Ways to control health care costs

April 17, 2012

Brattleboro Reformer

I am proud to support Vermont’s health care reform movement.

Even former Governor Douglas said he was in favor of universal access; and he also introduced Vermont’s Blue Print for Health and Medical Home model for chronic care. These models of care have already improved health care and reduced hospitalizations and costs.

The Shumlin administration is determined that Vermont’s health care (an eventual single payer plan) will succeed. He asserted in a March 26 VPR interview with Bob Kinzel that the plan will still be viable if the US Supreme Court overturns the 2010 Federal Affordable Care Act, because Vermont is already paying the entire bill for a "broken’ system." He said, "Our system of reform is not dependent on federal subsidies."

Also interviewed was Anya Rader Wallack, chair of the Green Mountain Care Board. She said that if the court overturns only the Federal mandate to buy health insurance but not the entire bill, Vermonters and businesses will still be eligible to receive several hundred million dollars in tax credits, which would make it easier for Vermont to slow the projected rate of increase in health care costs and fund its insurance program. (The GMCB is also studying several payment reform plans.)

Governor Shumlin and governors in other states recognize that the unsustainable growth of health care costs threatens not only their states but the entire national economy. They know that 2010 Affordable Care Act is not expected to significantly slow the cost growth curve in health care costs.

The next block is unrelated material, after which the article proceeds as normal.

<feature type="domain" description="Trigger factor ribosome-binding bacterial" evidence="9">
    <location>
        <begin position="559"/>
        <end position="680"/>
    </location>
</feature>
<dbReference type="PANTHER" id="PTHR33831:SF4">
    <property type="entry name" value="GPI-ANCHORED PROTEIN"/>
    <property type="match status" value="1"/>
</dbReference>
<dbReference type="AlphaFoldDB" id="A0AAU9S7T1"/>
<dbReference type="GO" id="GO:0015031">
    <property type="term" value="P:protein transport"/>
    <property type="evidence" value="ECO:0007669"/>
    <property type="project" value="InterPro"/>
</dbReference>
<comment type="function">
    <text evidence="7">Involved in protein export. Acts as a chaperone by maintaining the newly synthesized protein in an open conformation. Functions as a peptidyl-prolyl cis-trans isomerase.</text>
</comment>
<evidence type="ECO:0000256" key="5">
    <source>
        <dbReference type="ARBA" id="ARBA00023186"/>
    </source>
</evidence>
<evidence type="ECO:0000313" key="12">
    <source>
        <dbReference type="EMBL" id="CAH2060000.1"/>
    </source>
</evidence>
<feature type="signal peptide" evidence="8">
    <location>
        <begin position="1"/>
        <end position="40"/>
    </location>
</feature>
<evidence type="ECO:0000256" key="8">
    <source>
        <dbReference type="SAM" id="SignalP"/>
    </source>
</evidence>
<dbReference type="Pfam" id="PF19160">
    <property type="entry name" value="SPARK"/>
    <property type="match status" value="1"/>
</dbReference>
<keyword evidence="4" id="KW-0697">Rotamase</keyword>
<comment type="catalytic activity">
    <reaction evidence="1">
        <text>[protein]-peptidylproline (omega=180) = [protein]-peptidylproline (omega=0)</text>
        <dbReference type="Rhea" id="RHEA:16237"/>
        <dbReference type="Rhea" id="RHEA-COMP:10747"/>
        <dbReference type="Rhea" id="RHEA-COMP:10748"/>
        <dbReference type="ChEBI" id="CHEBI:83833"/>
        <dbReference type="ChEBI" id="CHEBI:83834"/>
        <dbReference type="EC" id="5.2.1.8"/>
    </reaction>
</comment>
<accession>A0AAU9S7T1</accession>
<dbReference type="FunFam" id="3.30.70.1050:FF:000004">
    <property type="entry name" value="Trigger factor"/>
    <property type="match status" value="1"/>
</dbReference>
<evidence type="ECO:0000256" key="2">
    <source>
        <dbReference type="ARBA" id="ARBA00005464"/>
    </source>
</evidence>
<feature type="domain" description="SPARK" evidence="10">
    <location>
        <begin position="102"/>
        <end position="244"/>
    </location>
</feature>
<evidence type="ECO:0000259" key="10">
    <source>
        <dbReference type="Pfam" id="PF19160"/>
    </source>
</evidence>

Here are some additional ways to control costs that are under consideration:
-- Payment reform: instead of fee-for service, using bundled payments, etc.
-- Increase in number of primary care physicians and fewer specialists, so the ratio approaches 50:50, used in most SP countries. This can lower costs and improve health outcomes.
-- Organize medical care into Accountable Care Organizations and Medical Homes to improve efficiency of resources and quality.
-- Avoid unnecessary tests, procedures and hospitalizations.
-- Reforms in postgraduate medical education.
-- Administrative cost reduction through single payer model.
-- Use of budgets rather than entitlements so that basic care is assured and extravagance during economic austerity is denied.

National reform remains needlessly costly and incomplete. Millions of our neediest will fall through the cracks. I believe that if Vermont succeeds, it will be an important role model for the nation. We are being closely watched.

Margaret Newton,
Brattleboro, April 13